The New Anabaptists

December 7, 2023

Stuart’s new book will be released on 31 January 2024.

New churches and communities with Anabaptist convictions and practices are being planted in the UK. Supported by the Anabaptist Mennonite Network, the Incarnate project is encouraging pioneers to establish fresh expressions of the gospel in different contexts and neighbourhoods. It is early days, but we hope what is planted will offer opportunities to test out the relevance of Anabaptism to mission in our post-Christendom society.

This new book explores twelve ‘common practices’ that might characterise these emerging communities.

In 2010, The Naked Anabaptist was published. Written by Stuart Murray, this was the fruit of conversations with many others about how the Anabaptist vision is inspiring and challenging followers of Jesus today. It expounded the seven ‘core convictions’ that comprise the centre of gravity of the Anabaptist movement in the UK. It sold very well, was translated into several other languages and a revised edition was published in 2020.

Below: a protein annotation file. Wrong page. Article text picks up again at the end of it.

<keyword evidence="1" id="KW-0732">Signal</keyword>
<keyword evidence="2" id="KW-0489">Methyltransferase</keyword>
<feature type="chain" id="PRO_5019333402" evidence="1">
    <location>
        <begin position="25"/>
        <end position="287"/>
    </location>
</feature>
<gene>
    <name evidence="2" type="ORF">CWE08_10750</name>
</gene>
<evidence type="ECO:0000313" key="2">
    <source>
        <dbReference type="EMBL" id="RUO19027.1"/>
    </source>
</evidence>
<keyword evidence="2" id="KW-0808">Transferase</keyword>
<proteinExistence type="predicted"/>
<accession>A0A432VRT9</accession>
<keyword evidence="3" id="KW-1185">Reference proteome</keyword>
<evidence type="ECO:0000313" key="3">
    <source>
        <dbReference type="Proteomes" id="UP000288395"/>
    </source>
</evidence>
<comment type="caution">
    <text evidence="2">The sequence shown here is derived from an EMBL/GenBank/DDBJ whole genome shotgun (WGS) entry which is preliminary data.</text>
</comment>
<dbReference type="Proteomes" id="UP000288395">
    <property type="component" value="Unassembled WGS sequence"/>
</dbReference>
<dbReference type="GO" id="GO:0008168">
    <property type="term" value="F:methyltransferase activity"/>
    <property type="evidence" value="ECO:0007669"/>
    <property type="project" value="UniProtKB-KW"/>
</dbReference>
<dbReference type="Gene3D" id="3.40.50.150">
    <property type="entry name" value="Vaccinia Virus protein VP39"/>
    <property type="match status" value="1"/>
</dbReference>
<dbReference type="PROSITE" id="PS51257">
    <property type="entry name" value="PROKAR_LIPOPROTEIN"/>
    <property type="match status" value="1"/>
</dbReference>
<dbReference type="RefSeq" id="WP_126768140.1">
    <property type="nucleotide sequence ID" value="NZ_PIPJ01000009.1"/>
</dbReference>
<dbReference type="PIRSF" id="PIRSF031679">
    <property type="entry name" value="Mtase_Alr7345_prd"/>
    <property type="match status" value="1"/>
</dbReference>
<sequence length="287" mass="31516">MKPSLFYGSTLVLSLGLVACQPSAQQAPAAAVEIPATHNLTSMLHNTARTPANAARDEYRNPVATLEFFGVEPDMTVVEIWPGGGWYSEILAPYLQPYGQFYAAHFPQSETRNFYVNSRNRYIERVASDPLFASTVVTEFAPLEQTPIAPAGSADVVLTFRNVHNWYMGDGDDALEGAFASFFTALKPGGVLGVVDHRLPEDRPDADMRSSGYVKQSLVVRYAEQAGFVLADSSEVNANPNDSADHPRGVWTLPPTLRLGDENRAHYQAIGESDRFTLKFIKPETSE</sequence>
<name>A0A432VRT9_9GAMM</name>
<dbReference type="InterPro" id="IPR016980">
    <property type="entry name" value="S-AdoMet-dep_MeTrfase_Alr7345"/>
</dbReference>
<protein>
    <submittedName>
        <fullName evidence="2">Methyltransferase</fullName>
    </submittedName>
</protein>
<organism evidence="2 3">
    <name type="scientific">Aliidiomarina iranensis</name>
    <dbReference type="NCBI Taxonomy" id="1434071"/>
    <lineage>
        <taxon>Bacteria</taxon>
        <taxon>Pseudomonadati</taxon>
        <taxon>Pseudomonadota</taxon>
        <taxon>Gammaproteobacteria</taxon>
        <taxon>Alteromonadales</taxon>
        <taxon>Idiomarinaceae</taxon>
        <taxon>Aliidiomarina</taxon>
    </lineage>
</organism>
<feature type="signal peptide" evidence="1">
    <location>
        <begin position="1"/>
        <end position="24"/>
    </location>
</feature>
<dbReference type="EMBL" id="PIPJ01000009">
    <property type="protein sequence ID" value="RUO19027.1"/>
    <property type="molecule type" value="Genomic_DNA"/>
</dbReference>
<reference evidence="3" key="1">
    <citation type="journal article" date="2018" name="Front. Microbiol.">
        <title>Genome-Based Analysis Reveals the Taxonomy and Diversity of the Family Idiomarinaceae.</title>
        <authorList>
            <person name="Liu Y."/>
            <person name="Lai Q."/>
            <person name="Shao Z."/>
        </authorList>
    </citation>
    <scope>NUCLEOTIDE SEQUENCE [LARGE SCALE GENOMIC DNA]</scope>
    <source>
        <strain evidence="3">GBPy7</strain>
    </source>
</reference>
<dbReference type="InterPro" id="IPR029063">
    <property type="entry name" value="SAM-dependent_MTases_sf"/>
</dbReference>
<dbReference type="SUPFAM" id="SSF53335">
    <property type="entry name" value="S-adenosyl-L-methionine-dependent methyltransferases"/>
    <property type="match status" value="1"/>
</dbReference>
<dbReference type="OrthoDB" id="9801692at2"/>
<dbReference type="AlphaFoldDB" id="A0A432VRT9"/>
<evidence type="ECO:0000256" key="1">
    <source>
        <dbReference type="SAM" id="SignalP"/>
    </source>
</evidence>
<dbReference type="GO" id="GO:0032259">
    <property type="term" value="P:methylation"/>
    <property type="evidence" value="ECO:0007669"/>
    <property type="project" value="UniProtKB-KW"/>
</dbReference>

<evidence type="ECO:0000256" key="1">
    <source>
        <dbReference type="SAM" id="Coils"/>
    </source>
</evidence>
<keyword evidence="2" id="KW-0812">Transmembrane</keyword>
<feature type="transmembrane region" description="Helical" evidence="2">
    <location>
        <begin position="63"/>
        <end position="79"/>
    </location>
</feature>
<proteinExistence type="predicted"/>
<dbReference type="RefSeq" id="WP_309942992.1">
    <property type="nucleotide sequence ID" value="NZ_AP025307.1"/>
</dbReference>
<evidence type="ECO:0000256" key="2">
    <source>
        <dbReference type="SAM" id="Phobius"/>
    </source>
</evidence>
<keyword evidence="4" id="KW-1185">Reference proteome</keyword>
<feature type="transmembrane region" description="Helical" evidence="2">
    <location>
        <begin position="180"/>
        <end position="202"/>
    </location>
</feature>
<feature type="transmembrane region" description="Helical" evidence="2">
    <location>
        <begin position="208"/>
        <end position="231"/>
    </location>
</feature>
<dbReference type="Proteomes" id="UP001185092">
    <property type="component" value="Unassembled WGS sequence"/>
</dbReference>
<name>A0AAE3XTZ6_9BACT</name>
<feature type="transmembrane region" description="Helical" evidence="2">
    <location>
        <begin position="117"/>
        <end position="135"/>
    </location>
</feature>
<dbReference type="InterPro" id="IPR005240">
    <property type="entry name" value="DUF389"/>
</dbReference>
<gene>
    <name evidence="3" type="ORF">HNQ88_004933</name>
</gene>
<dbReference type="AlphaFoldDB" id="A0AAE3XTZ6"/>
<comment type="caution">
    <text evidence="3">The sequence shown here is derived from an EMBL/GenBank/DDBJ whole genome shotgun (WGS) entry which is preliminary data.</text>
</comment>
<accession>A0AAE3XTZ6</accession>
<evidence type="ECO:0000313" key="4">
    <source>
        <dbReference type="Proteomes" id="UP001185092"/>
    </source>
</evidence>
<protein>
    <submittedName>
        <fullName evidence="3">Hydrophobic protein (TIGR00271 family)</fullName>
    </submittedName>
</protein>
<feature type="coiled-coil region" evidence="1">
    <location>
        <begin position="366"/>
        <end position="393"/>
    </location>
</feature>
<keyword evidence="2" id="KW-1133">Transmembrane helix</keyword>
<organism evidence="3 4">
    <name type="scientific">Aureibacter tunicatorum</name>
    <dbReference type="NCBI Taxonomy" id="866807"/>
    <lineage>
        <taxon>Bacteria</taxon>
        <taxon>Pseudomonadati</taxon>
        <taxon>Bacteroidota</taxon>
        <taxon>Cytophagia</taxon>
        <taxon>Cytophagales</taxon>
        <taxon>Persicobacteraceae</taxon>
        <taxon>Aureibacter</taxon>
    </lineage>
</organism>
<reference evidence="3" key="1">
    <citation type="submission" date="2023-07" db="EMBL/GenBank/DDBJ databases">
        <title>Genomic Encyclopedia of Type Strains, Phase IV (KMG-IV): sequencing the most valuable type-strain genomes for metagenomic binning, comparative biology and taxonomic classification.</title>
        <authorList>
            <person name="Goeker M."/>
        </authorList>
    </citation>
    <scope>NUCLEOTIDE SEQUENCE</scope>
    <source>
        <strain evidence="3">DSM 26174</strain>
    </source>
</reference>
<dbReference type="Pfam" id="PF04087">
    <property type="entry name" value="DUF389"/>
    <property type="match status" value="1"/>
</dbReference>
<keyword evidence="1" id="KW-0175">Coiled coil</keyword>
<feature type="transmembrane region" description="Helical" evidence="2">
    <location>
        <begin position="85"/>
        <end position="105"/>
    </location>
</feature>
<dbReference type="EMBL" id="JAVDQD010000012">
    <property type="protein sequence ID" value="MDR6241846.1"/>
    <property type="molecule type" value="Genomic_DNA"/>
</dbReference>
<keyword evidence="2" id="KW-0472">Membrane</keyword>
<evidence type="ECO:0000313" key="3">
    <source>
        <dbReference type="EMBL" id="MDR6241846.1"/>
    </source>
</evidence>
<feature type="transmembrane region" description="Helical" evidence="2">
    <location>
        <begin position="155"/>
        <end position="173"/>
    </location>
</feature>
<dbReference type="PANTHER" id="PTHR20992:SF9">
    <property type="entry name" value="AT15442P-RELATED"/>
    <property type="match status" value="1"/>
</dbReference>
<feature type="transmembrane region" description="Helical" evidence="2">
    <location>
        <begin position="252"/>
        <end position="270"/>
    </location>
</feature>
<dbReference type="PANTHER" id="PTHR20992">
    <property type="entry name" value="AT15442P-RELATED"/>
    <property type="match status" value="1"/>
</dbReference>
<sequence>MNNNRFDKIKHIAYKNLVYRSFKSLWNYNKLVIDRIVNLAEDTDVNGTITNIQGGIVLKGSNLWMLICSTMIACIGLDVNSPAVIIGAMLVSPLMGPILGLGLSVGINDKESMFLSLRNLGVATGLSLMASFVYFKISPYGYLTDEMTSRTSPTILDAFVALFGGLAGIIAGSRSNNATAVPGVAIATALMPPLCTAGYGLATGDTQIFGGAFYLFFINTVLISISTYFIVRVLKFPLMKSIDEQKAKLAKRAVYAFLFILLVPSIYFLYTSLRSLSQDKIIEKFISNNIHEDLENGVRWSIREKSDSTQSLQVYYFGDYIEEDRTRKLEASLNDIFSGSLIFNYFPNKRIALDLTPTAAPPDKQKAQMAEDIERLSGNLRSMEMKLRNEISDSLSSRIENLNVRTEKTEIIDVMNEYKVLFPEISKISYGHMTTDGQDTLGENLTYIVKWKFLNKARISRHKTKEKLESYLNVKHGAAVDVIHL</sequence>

The New Anabaptists is a sequel. It examines the kinds of practices that flow from the core convictions and are likely to feature in churches, communities and initiatives that are inspired by the Anabaptist vision. These practices include Jesus-centred biblical interpretation, peace witness, truth telling, multi-voiced worship and much else. The book reflects on the significance of these practices in a post-Christendom and post-colonial environment.

The book includes three chapters by Stuart’s colleagues who reflect on initiatives they are involved in, all of which have been inspired by the Anabaptist vision. Juliet Kilpin introduces Peaceful Borders, working with refugees and asylum seekers. Karen Sethuraman introduces SoulSpace Belfast, an emerging peace
and reconciliation community. Alexandra Ellish introduces the Incarnate project.

The book is an invitation to a conversation. A resource for emerging Anabaptistoriented communities. An exploration of how the Anabaptist vision might be embodied in missional communities in 21st-century Britain.